This edited volume considers why the African language press is unstable and what can be done to develop quality African language journalism into a sustainable business.
Providing an overview of the African language journalism landscape, this book examines the challenges of operating sustainable African language media businesses. The chapters explore the political economy and management of African language media and consider case studies of the successes and failures of African language newspapers, as well as the challenges of developing quality journalism.
Covering print and digital newspapers and broadcast journalism, this book will be of interest to scholars of media and journalism in Africa.
Table of Contents
Introduction Abiodun Salawu
Part1: Political Economy of African Language Media
1. The Political Economy of Indigenous Language Media in Nigeria and the Challenge of Survival in Digital Age Toyosi Olugbenga Owolabi
2. Language Politics, Political Economy and Sustainability of African language press in Zimbabwe Phillip Mpofu
Part 2:Mixed Bag – Failure and Success of African Language Newspapers
3. In the Dead End: The Decline of the Indigenous Language Press in Post-colonial Zimbabwe Allen Munoriyarwa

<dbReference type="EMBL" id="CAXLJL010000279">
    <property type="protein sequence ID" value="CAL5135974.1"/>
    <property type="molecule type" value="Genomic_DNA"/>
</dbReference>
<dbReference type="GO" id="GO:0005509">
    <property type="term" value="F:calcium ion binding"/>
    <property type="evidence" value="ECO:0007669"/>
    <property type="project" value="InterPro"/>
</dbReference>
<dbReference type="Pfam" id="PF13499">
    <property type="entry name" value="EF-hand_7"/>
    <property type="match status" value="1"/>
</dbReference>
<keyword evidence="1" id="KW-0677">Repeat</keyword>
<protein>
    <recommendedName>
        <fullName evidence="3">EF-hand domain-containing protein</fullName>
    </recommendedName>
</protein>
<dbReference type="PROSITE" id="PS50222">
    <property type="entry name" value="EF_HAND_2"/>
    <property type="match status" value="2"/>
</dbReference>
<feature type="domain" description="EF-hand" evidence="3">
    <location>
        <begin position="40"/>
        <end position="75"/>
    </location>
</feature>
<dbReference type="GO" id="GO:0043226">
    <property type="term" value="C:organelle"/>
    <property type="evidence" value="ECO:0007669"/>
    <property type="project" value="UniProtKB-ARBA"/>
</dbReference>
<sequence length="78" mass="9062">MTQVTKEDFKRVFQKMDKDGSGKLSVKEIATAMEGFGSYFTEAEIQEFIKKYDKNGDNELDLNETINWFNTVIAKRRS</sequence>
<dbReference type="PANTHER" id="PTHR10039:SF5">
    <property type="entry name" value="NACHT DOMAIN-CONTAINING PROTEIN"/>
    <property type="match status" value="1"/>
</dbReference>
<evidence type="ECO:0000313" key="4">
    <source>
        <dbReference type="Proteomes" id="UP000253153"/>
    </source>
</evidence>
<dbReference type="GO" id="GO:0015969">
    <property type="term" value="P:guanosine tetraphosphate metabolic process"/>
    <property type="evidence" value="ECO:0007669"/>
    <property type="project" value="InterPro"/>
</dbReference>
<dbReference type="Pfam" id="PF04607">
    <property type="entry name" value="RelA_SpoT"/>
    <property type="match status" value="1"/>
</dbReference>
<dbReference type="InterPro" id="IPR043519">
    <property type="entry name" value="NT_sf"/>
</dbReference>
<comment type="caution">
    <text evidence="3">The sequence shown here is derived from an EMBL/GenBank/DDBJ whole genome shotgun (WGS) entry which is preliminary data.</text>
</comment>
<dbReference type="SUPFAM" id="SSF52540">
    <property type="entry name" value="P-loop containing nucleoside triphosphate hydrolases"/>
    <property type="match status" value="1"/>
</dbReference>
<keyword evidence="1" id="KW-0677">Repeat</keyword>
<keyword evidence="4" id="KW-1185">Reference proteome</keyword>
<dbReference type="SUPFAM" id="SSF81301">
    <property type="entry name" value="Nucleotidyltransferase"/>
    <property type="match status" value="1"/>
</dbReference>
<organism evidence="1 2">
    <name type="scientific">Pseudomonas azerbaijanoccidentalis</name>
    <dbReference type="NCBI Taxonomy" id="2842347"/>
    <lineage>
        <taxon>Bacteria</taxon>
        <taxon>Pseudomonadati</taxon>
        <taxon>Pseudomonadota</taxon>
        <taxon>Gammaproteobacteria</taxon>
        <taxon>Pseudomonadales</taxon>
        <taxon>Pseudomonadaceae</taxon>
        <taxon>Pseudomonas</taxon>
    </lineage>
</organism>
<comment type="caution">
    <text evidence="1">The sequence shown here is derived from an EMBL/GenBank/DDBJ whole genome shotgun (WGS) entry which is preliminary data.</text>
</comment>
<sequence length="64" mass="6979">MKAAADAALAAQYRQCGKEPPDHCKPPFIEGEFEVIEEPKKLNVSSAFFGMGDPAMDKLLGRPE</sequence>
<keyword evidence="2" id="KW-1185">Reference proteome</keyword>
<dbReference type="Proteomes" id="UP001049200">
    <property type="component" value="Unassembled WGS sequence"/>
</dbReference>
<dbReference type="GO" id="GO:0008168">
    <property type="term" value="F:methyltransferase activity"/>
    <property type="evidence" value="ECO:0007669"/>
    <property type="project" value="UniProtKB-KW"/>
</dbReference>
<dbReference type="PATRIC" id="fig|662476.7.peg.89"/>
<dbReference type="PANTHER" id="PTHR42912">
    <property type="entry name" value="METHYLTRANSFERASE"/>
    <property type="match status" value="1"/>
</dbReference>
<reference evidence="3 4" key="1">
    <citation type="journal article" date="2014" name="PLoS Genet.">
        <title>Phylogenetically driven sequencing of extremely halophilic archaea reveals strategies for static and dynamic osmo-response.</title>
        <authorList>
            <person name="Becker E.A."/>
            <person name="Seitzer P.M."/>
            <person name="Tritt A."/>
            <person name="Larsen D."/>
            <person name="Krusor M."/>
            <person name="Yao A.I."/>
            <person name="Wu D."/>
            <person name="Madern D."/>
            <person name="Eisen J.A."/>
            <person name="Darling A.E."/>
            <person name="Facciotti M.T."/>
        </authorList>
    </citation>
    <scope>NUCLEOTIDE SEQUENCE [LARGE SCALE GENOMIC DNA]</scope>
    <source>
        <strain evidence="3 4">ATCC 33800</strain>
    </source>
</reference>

4. Making sense of Mmega Dikgang’s Shift from Setswana to English Tshepang Bright Molale and Phillip Mpofu
5. The Extinction of siSwati-language Newspapers in the Kingdom of Eswatini Maxwell V. Mthembu and Carolyne M. Lunga
6. Indigenous Language Media in Zimbabwe - Kwayedza and Umthunywa - and the struggle for survival
7. Indigenous Language Media and the Survival Game: the Alaroye Newspaper Example Obasanjo Joseph Oyedele and Jendele Hungbo
Part 3: Management and Sustainability of African Language Media
8. Reimagining the Future of Indigenous Language Presses in the Digital Era Kehinde Oyesomi, Kevin Onyenankeya and Oluwayemisi Onyenankeya,
9. A Survey of Management, Organisation, Structure, Content and Column of the Contemporary Yoruba Newspaper Tola Osunuga
10. Sustaining African Language Newspaper Business: The Yoruba Language Example from Nigeria
Clement Adeniyi Akangbe
Part 4: Towards quality – African Language Journalism Development
11.: The Significance of African Storytelling in Journalism Wendpanga Eric Segueda and David Anderson Hooker
12. African Language Journalism in Ghana and the Quest for Quality Journalism: An Investigation of Peace FM Akpojivi Ufuoma and Fosu Modestus
13. Editorial Policies and the IsiXhosa Language Newspapers at Caxton Media and Independent News Media Mbuyekezo Njeje and Albert Chibuwe
Part 5: Focus on the Broadcast Media
14. News Syndication in Local Language Broadcasting in South Africa: Hegemonic Infiltration or Hybridity? Tendai Chari
Part 6: Borrowing a Leaf
15. African Language Newspaper Sustainability: Lessons to Learn from Asia Abiodun Salawu
Abiodun Salawu is Professor of Journalism, Communication and Media Studies and Director of the research entity Indigenous Language Media in Africa at the North-West University, South Africa.